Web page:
In these times of crisis when we are hit hard by Coronavirus (Covid 19) Pandemic, it is important to stay calm and practise social distancing. But with rising number of Coronavirus cases every single day, it is important to know how to manage anxiety disorders during Covid 19. In this post you’ll find tips from experts to cope with Anxiety during Coronavirus (Covid 19).
New cases of Covid-19 are being reported every single day while out healthcare professionals are trying their best to treat the patients, working day and night. But this pandemic doesn’t seem to slow down and it is causing anxiety issues among people. A New York Times report says, “U.S. has now most number of confirmed Coronavirus (Covid-19) cases that any other country with a total of 85,000 as of now”. But these numbers will definitely go down and end of Coronavirus pandemic is near according to Michael Levitt, a Nobel laureate and Stanford biophysicist. Experts have different opinions about Coronavirus but one things is for sure that if we stay calm, stay inside and practise social distancing, we can slow down the rate at which the infection is spreading. Let’s find out how to cope with Anxiety during Coronavirus (Covid-19) and what experts are suggesting?
Here are some tips from the Medical experts to help you deal with anxiety of Coronavirus Disease 2019 (COVID-19):
Think about mental health as part of the public health response
Aiysha Malik, a Technical Officer at the World Health Organization’s Mental Health and Substance Use Department, explained, “People who might be vulnerable to experiencing stress during this time might include people who have preexisting mental health conditions, or substance use conditions, or who might represent other vulnerable groups. We’re not just talking about protection from COVID-19, but we’re also talking about prevention of stress and fear during this event.”
Shift narratives away from number of deaths toward number of recoveries
Ken Carswell, Technical Officer, World Health Organization, said, “We need to shift narratives away from number of deaths toward number of recoveries.”
“Additionally, the negative effects of stigmatizing language – such as attaching region or ethnicity to the virus or blaming people for transmission – exacerbate the sense of fear at a macro level. Journalists, news outlets and everyday citizens can help to increase hope and allay fear by being cognizant of the language they use in speaking about COVID-19.”
Psychiatrist on how to handle coronavirus anxiety
Work on a Strategy for day-to-day living and think about how to protect yourself and from spreading the infection in the community
Joshua Gordon, a neuroscientist and psychiatrist who is the director of the National Institute of Mental Health (NIMH), told Washington Post that, having conversations with your family about what they can do to protect themselves and also what they can do to stay active, physically and socially, can be therapeutic in and of itself.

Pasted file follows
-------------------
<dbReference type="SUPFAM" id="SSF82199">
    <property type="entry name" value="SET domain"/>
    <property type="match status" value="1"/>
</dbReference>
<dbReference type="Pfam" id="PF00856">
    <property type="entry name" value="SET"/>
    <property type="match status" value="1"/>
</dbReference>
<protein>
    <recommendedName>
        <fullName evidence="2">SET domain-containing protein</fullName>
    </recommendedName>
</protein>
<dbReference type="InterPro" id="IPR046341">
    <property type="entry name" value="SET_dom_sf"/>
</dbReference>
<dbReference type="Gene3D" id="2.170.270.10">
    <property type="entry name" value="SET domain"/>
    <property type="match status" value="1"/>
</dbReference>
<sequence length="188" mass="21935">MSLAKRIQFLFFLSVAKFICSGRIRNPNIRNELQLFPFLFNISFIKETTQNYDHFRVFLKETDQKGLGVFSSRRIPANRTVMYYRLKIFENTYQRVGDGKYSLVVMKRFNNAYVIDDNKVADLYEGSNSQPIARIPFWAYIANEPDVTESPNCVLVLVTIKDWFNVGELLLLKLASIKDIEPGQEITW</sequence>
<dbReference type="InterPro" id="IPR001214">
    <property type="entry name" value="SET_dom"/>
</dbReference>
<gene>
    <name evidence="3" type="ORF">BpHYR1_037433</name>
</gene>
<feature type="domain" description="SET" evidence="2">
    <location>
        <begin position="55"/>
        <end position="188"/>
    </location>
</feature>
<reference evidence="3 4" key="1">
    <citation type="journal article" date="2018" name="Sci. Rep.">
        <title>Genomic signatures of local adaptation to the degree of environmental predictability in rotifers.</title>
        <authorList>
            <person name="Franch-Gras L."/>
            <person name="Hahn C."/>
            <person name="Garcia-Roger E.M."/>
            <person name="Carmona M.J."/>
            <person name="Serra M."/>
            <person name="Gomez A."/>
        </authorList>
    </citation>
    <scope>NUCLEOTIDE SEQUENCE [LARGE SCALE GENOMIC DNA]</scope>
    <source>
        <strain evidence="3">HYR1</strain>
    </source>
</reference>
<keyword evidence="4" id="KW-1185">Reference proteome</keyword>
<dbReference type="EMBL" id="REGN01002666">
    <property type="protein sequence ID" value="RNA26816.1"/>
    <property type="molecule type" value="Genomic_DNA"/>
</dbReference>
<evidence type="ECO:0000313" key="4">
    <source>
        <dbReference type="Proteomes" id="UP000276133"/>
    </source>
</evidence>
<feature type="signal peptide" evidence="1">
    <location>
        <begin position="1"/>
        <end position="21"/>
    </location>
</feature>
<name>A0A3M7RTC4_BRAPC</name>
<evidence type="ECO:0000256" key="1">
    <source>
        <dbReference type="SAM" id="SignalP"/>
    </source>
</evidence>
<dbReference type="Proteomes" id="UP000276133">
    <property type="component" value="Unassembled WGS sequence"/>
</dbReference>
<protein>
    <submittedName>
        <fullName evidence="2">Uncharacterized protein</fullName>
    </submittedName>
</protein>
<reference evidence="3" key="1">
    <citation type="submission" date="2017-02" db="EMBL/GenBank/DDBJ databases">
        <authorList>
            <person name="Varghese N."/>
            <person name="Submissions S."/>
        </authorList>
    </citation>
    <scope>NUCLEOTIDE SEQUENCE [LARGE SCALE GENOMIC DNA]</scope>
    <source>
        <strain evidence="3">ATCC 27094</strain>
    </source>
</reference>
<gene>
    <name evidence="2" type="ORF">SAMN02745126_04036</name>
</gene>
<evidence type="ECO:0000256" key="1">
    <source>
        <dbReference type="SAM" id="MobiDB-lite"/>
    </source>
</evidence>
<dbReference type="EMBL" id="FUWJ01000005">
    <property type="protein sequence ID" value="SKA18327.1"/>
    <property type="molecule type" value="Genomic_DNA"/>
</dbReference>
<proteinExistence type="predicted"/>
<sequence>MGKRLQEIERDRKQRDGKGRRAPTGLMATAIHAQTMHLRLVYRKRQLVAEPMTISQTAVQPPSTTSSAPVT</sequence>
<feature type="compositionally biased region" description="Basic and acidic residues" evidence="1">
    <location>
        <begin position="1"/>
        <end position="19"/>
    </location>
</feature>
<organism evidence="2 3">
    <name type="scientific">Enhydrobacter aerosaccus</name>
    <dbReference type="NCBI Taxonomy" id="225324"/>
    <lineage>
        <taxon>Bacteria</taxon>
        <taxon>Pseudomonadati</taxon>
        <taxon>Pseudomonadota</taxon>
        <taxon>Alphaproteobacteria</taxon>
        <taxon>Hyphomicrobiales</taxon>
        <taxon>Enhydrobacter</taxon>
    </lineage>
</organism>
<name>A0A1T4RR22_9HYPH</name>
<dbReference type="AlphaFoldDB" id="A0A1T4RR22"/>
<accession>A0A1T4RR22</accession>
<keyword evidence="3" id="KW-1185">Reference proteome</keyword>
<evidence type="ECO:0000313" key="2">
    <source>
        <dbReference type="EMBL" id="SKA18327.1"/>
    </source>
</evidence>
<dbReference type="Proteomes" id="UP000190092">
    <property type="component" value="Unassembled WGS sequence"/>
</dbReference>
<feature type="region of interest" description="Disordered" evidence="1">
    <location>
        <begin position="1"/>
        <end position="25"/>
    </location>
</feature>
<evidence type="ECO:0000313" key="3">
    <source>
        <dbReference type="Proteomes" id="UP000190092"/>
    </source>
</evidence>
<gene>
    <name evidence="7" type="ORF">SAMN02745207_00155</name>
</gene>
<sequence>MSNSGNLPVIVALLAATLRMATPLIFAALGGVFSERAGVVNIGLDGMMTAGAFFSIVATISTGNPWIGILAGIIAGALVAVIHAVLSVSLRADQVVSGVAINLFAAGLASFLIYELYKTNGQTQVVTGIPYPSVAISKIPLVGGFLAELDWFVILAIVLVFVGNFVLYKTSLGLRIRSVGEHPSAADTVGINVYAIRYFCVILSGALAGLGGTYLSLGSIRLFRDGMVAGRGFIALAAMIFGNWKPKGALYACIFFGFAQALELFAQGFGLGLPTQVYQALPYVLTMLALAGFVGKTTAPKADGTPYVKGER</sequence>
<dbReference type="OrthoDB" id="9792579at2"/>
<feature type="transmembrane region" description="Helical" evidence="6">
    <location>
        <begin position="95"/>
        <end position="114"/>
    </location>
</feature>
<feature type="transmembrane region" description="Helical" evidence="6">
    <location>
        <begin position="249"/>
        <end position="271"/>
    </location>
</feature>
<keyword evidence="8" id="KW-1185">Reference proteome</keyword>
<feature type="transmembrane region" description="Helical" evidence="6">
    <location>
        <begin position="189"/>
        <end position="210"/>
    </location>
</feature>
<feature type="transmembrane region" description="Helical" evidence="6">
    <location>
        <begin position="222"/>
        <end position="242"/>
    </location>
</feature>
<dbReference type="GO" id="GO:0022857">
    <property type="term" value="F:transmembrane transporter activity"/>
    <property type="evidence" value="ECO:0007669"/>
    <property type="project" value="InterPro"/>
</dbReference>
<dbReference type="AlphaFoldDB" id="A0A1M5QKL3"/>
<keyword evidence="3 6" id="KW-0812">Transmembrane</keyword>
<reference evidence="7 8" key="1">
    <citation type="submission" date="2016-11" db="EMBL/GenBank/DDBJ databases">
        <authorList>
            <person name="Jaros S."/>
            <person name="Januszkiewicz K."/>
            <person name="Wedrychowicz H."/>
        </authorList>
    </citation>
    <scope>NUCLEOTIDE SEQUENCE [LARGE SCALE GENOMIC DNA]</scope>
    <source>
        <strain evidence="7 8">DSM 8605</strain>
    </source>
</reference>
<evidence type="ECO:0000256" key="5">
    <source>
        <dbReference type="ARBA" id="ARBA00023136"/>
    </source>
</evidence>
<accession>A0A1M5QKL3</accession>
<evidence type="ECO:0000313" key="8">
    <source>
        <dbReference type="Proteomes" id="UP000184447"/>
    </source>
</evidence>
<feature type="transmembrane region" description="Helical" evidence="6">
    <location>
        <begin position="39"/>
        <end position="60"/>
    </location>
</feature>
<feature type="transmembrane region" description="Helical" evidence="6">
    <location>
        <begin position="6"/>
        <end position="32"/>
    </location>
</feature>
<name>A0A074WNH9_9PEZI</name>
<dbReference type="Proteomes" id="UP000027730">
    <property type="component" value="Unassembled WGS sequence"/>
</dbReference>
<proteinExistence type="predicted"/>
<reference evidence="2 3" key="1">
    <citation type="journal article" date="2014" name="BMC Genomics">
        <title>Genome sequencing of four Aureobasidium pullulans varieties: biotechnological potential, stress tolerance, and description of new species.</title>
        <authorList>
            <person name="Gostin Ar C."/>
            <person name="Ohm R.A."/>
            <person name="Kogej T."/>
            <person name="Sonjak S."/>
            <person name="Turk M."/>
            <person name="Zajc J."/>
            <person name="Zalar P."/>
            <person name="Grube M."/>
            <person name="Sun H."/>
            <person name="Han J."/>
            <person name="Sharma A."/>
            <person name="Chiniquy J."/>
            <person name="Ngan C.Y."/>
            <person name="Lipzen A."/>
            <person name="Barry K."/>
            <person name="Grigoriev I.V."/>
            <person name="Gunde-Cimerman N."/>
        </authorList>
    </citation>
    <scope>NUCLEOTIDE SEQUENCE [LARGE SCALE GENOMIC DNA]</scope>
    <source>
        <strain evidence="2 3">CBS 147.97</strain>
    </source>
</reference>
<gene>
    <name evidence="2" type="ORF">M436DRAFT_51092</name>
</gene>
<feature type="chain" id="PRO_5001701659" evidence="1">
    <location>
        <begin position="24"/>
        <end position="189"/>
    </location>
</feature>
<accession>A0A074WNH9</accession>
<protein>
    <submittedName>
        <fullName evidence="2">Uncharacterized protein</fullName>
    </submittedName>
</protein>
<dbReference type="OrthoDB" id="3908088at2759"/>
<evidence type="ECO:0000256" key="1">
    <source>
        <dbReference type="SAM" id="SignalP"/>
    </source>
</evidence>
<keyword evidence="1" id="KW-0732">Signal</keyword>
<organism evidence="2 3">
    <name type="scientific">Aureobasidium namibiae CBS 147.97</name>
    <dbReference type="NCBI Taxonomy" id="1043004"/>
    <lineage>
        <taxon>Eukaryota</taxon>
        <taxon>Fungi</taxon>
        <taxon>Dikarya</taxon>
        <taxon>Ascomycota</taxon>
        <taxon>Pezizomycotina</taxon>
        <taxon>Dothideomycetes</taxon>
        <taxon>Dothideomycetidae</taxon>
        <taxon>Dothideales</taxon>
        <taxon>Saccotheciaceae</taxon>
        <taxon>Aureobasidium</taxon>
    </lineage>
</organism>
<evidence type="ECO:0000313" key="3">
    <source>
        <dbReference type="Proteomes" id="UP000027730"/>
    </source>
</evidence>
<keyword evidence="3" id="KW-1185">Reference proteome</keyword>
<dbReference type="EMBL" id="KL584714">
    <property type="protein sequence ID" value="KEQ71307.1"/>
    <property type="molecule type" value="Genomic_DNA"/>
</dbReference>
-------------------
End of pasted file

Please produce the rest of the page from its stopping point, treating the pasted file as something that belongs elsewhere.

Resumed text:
Limit your Media Exposure and Wash your Hands
Julie Pike, a clinical psychologist in Chapel Hill, North Carolina, who specializes in anxiety disorders, told BusinessInsider, “The best thing we can do is make sure to wash our hands, and protect ourselves as we would with any other virus, she said, like by also avoiding people who seem sick. While it is fine to have a general idea of what is happening, especially if you live near an area with high concentration of cases, it’s important to limit media exposure, particularly from undocumented or potentially unreliable sources.”
Reframe the Situation
Psychologist Dr Aarti Gupta at the Anxiety and Depression Association of America, says, “Doing one productive thing per day can lead to a more positive attitude.”
“Set your sights on long-avoided tasks, reorganize, or create something you’ve always wanted to.”
You can also refer to the Anxiety and Depression Association of America Page for helpful resources and tips to cope with Anxiety during Coronavirus (Covid-19).
5 ways to deal with Coronavirus induced anxiety
Practise Yoga and Meditation at Home
The Harvard Medical School said in its latest health guideline that, yoga, meditation and controlled breathing are “some tried and true ways to relax”.
John Sharp, a board-certified psychiatrist on the faculty at Harvard Medical School and the David Geffen School of Medicine at University of California, Los Angeles, says, “Regular meditation is very calming. Many apps teach simple forms of meditation, such as Headspace or Calm.“
We request everyone to stay calm and stay inside to help prevent spreading of the Coronavirus infections. We hope the above tips from Experts to cope with Anxiety during Coronavirus will help you stay relaxed and manage your day-to-day life in a better way.
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